Courtown Harbour. HC Deb 08 November 1906 vol 164 cc759-60 759 § SIR THOMAS ESMONDE I beg to ask the Chief Secretary to the Lord-Lieutenant of Ireland if he is aware that the fishermen at Courtown, county Wexford, have been unable to get to sea for some time past owing to the silting up of the harbour; if the dredger, promised on 22nd October last 760 by the Department of Agriculture, has been sent to Courtown; and whether, in view of the fact that for years past the fishermen at Courtown, and at other places on the south-east coast of Ireland, have been continually making representations to successive Governments with a view to the improvement of their harbours, he will seriously consider the question of giving them the same opportunities of earning their living as are given to fishermen in Scotland and in other parts of Ireland. MR. BRYCE The Department of Agriculture are aware that the larger boats at Courtown have recently been prevented from leaving the harbour, owing to the condition of the bar. A similar state of affairs existed at the end of the year 1904. The Department, in co-operation with the county council, then cleared the entrance by the use of a steam crane and grab working from the pier. On learning, on 22nd October, that the entrance to the harbour had again become choked, the Department took immediate steps to have the crane moved from Arklow to Courtown; and it is now being erected there. The greater number of harbours on the east coast are purely artificial, and are liable to become choked by accumulations of sand. The Department are now in possession of a sand pump dredger, which is available for use in harbours suitable to her capacities, and arrangements could be made for placing her at the disposal of such harbour authorities as are prepared to cooperate in providing for her expense.

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    National Library of Ireland on The Commons

    • 04/Nov/2013 10:47:55

    SNAP http://www.flickr.com/photos/gnmcauley!! From the Freeman's Journal of Tuesday, 10 May 1904: Questions asked in the House of Commons on Monday 9 May

    BOARD OF WORKS DREDGER In answer to Sir T. Esmonde, the Chief Secretary said there was not sufficient depth of water at Courtown Harbour to enable the suction dredger to be worked there. The other dredger of the Board of Works was not at present available, as it would be required at Howth and Dunmore during the whole of the season.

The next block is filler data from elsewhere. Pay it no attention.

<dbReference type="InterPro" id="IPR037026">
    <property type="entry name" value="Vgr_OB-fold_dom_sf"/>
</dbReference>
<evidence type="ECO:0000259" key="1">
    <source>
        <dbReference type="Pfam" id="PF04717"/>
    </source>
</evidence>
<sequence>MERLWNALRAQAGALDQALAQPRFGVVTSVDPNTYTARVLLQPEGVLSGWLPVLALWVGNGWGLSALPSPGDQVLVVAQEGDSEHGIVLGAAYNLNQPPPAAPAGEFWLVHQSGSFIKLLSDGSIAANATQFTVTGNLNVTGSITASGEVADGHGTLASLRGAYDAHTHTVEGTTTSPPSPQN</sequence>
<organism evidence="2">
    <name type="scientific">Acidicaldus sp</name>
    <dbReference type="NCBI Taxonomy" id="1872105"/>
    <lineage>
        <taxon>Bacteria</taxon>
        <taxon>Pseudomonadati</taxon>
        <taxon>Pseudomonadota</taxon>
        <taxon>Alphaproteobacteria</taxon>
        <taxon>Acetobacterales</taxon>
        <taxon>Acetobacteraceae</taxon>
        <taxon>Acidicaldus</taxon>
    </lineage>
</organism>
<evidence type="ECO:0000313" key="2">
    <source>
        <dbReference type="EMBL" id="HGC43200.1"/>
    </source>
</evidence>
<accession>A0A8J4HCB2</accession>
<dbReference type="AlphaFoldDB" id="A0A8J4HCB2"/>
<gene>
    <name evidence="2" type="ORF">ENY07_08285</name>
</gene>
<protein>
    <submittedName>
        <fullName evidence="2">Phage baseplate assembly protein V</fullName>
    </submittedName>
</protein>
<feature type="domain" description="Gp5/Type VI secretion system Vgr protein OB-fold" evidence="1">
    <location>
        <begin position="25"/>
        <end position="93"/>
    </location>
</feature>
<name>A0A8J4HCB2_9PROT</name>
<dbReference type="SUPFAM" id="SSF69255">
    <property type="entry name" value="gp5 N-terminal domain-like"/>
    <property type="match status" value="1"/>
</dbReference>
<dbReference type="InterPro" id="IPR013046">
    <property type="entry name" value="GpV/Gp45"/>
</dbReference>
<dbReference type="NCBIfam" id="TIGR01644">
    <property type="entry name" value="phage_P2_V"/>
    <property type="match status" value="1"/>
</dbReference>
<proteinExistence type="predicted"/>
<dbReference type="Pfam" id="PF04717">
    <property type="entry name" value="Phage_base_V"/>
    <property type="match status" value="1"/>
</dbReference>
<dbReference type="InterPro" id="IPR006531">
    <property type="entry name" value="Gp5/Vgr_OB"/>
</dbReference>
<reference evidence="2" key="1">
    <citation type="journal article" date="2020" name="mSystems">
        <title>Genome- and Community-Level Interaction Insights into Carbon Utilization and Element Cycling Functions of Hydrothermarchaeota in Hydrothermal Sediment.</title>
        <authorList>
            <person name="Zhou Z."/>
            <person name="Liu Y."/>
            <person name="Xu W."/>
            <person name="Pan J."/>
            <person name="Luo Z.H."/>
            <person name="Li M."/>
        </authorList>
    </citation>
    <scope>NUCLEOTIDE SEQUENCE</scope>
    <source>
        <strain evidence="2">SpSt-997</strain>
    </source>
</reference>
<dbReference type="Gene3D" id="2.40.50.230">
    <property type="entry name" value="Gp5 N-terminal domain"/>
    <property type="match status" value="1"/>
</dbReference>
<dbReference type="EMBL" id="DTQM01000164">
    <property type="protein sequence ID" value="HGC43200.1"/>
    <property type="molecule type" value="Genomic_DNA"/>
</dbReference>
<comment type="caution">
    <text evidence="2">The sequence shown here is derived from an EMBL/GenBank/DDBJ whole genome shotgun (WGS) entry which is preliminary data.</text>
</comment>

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    ɹǝqɯoɔɥɔɐǝq

    • 04/Nov/2013 11:08:01

    This site has a useful history of Courtown Harbour and the dredging problems - from about half way down the page - " In July 1904 the Harbour was handed over to the Wexford County Council. " - www.courtownharbour.com/things-to-do/historic-stuff/histo...

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    National Library of Ireland on The Commons

    • 04/Nov/2013 14:55:43

    From further searching in newspapers, it looks as if the Dredging of Courtown Harbour issue ran and ran over a number of years between 1904 and 1913. Bearing in mind http://www.flickr.com/photos/gnmcauley's water pump too, anyone inspired to guesstimate a date?

  • profile

    Niall McAuley

    • 04/Nov/2013 15:20:45

    The responses above seem to suggest that Courtown was not getting a dredger in 1904, which suggests that the water hydrant was present for this photo but is not visible, while a shore based steam crane was used in 1904 and 1906. So I'd guess this is later than 1906...

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    National Library of Ireland on The Commons

    • 04/Nov/2013 16:23:20

    http://www.flickr.com/photos/gnmcauley 1906-1914 is very safe, I think, thank you.

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    O Mac

    • 04/Nov/2013 16:49:10

    The large conspicuous two story building behind the gated arch is not marked on the 25"OSI which would suggest photograph post 1910 !!

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    Niall McAuley

    • 04/Nov/2013 17:10:11

    OS 25" was surveyed in 1904.

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    O Mac

    • 04/Nov/2013 17:47:42